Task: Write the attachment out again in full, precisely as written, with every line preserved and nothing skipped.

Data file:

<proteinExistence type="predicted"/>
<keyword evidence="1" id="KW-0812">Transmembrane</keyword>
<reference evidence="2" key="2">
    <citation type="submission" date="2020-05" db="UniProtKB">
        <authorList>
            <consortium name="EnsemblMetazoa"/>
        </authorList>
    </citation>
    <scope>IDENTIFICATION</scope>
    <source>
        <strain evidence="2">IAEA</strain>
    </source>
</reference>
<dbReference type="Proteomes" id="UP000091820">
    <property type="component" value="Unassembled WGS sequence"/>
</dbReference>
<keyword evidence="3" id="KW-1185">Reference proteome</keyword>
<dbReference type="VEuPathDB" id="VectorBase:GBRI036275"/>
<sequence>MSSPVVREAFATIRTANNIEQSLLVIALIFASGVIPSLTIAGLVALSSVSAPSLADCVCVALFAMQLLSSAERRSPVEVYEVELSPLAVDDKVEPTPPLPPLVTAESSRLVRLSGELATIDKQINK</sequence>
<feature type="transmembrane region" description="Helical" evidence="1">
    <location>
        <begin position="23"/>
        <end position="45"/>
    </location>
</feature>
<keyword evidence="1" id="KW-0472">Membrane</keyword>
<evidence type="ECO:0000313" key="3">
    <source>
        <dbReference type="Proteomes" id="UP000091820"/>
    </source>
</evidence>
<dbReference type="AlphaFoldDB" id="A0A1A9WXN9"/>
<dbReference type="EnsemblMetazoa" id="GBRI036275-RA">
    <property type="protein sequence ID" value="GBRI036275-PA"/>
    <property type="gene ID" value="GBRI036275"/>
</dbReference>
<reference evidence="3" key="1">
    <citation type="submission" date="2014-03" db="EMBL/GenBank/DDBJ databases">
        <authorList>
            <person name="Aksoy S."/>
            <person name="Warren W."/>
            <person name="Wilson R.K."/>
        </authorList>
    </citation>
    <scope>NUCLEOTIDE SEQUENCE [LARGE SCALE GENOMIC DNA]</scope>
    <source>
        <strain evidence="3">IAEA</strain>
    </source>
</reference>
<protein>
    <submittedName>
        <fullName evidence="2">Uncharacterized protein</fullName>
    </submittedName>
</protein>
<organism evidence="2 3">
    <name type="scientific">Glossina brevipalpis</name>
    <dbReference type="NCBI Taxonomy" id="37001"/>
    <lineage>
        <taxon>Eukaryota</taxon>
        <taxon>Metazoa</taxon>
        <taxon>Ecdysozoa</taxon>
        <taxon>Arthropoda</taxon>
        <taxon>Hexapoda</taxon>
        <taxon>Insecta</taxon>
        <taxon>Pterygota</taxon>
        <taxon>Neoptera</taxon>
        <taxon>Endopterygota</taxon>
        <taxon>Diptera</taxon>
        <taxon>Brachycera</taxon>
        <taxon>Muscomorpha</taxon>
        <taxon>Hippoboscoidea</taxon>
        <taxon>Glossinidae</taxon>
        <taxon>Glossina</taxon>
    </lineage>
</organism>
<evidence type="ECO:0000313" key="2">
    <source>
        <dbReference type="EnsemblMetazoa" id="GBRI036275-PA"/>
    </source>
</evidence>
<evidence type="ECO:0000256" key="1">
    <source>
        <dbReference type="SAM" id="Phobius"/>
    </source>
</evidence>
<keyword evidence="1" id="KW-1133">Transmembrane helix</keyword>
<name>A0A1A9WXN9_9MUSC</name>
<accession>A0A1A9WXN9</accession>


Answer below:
<proteinExistence type="predicted"/>
<keyword evidence="1" id="KW-0812">Transmembrane</keyword>
<reference evidence="2" key="2">
    <citation type="submission" date="2020-05" db="UniProtKB">
        <authorList>
            <consortium name="EnsemblMetazoa"/>
        </authorList>
    </citation>
    <scope>IDENTIFICATION</scope>
    <source>
        <strain evidence="2">IAEA</strain>
    </source>
</reference>
<dbReference type="Proteomes" id="UP000091820">
    <property type="component" value="Unassembled WGS sequence"/>
</dbReference>
<keyword evidence="3" id="KW-1185">Reference proteome</keyword>
<dbReference type="VEuPathDB" id="VectorBase:GBRI036275"/>
<sequence>MSSPVVREAFATIRTANNIEQSLLVIALIFASGVIPSLTIAGLVALSSVSAPSLADCVCVALFAMQLLSSAERRSPVEVYEVELSPLAVDDKVEPTPPLPPLVTAESSRLVRLSGELATIDKQINK</sequence>
<feature type="transmembrane region" description="Helical" evidence="1">
    <location>
        <begin position="23"/>
        <end position="45"/>
    </location>
</feature>
<keyword evidence="1" id="KW-0472">Membrane</keyword>
<evidence type="ECO:0000313" key="3">
    <source>
        <dbReference type="Proteomes" id="UP000091820"/>
    </source>
</evidence>
<dbReference type="AlphaFoldDB" id="A0A1A9WXN9"/>
<dbReference type="EnsemblMetazoa" id="GBRI036275-RA">
    <property type="protein sequence ID" value="GBRI036275-PA"/>
    <property type="gene ID" value="GBRI036275"/>
</dbReference>
<reference evidence="3" key="1">
    <citation type="submission" date="2014-03" db="EMBL/GenBank/DDBJ databases">
        <authorList>
            <person name="Aksoy S."/>
            <person name="Warren W."/>
            <person name="Wilson R.K."/>
        </authorList>
    </citation>
    <scope>NUCLEOTIDE SEQUENCE [LARGE SCALE GENOMIC DNA]</scope>
    <source>
        <strain evidence="3">IAEA</strain>
    </source>
</reference>
<protein>
    <submittedName>
        <fullName evidence="2">Uncharacterized protein</fullName>
    </submittedName>
</protein>
<organism evidence="2 3">
    <name type="scientific">Glossina brevipalpis</name>
    <dbReference type="NCBI Taxonomy" id="37001"/>
    <lineage>
        <taxon>Eukaryota</taxon>
        <taxon>Metazoa</taxon>
        <taxon>Ecdysozoa</taxon>
        <taxon>Arthropoda</taxon>
        <taxon>Hexapoda</taxon>
        <taxon>Insecta</taxon>
        <taxon>Pterygota</taxon>
        <taxon>Neoptera</taxon>
        <taxon>Endopterygota</taxon>
        <taxon>Diptera</taxon>
        <taxon>Brachycera</taxon>
        <taxon>Muscomorpha</taxon>
        <taxon>Hippoboscoidea</taxon>
        <taxon>Glossinidae</taxon>
        <taxon>Glossina</taxon>
    </lineage>
</organism>
<evidence type="ECO:0000313" key="2">
    <source>
        <dbReference type="EnsemblMetazoa" id="GBRI036275-PA"/>
    </source>
</evidence>
<evidence type="ECO:0000256" key="1">
    <source>
        <dbReference type="SAM" id="Phobius"/>
    </source>
</evidence>
<keyword evidence="1" id="KW-1133">Transmembrane helix</keyword>
<name>A0A1A9WXN9_9MUSC</name>
<accession>A0A1A9WXN9</accession>